Have you ever done something that you later look back at and wonder “why did I do that?” I know I have. In fact, I’ve probably done that a few more times than I care or even dare to remember.
And a good number of them are probably not suitable for sharing in a family-friendly newsletter. Those stories will have to save for another day I’m afraid.
Anyway, I was about to share with you something that I experienced recently, and it’s something that I’ve found to be personally valuable and hopefully you will too.
Not sure If I’ve mentioned this before, but these days I reside in Nottinghamshire, and as we reach autumn, something big happens. There’s a particularly famous show that comes to town; The Goose Fair.
Every year one of Europe’s largest travelling fairs comes to Nottingham city centre and brings with it a frenzied cavalcade of lights, sights, sounds and sugary snacks, specially designed to attract excitable children (and adults for that matter) in their droves.
My wife Hannah won’t mind me saying that she loves this event. She’s got particularly happy childhood memories of fun trips with her siblings to enjoy the rides and candyfloss, and generally disperse her father’s hard-earned money through whatever means possible.
Needless to say, attendance in our family is non-negotiable, and to be fair (pun intended), I do kind of like eating hotdogs and winning oversized cuddly hedgehogs (mind that was a few years ago now).
So off we set, making our way to the fair, along with the huge crowds of revellers also looking to indulge.
It wasn’t too long before I found myself sat amid 12 equally optimistic contenders at the Arabian Derby. With a brace of balls in hand, I eagerly awaited the starting bell. You could cut the tension with a knife.
If you’re not familiar with the Arabian Derby (I’m sure it also has other names too), it’s a game where you roll balls in your alley with the aim of getting them into one of a series of holes which each represent a score. The higher the number, the further your camel progresses towards the winning line. The first camel over the line wins the prize.
It turns out, I was a little rusty. My camel reminded me of a ‘stalled’ formula one car, still sat on the starting grid as everyone else raced off into the distance.
No sooner had I got going, the bell had rung and the chap in lane nine was already proudly basking in his impressive victory.
Not to worry I thought. I’ll just have one more go… Yeah right!
Considering my addictive personality and a competitive streak, AND I MUST ADD after a string of 2nd and 3rd place finishes, I was finally able to see sense and peel myself away.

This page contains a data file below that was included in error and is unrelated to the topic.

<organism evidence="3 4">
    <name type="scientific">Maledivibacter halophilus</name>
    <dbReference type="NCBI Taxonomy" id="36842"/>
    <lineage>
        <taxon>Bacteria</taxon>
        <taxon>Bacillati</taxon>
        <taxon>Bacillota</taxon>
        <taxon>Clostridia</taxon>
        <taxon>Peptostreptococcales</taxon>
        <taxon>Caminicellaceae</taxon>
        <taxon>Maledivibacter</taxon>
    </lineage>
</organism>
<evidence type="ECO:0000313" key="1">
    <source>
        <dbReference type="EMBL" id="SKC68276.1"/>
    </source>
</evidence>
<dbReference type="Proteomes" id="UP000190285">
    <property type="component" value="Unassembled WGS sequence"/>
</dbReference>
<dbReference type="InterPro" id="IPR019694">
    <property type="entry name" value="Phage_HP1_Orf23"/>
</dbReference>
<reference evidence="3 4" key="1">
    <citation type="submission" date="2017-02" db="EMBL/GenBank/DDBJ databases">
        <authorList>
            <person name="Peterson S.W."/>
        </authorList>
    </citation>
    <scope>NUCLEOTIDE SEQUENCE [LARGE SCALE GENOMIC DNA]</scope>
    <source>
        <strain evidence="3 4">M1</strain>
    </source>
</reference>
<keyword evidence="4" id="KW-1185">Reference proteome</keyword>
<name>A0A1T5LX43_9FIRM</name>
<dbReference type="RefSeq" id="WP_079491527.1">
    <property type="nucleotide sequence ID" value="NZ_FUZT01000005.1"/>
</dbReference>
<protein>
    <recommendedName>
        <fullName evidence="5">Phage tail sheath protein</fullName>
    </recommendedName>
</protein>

Feeling £6 lighter and somewhat graceful in defeat, we moved on.
But it got me thinking. Why do people do that? Why did I just do that?
It certainly wasn’t the value of the prizes available, it wasn’t even the desire to get the prize. In fact, if I’d walked into a shop and they were selling these prizes at £2 I wouldn’t have given it a second glance.
It’s because it’s a game! Games are fun. Winning is fun.
Fun, exciting and competitive things can motivate people to take actions they wouldn’t have ordinarily taken.
One example of marketing game which springs to mind and has been running literally since I can remember (not sure if it has run consistently, but it’s certainly been around for a while) is McDonald’s Monopoly promotion.
Every time a customer buys a qualifying product, they are given a little Monopoly board property. When they collect a full set, they’re able to claim a prize. They also shake it up further by offering random chances to win instantly too.
The challenge of collecting these and the thrill of seeing if you are a winner, in some cases will motivate their customers to do things they wouldn’t have ordinarily done. Like go to McDonald’s three times in a week.
How can you apply games to your marketing or business?
The important rules when thinking up a game to use in your business are as follows.
The game must be:
- Easy to understand
- Exciting to play (and win)
- Believable (the contestant must feel like it’s at least possible to win)
Here are 5 ways you can use games to your advantage:
1) To get more leads
Offer a scorecard to new prospects where they can grade their current performance. Not only will the prospect want to find out their score and see how they compare to everyone else, but it will also help you to pre-qualify leads.
2) To get more repeat business
Develop a loyalty scheme where the customer collects stamps (or their equivalent) every time they purchase to win a prize. Add an end date for extra motivation.
3) To increase productivity from your staff
Maintain a leaderboard for the most productive members of your team that complete successful projects. This technique is probably most used in sales, however, it can apply to any area of your business if you give it enough thought.
4) To improve work quality
This is something we’ve done here at Go Websites, where we’ve turned quality control into a game. Randomly selected tasks are quality checked and the resulting score is tracked for the team member who submitted it. We’re able to track personal performance, monthly winners and annual winners.
5) To increase customer satisfaction
Create a game to incentivise your customers or staff to provide/collect feedback. The end result is the same; more comprehensive customer feedback = issue resolution and happier customers.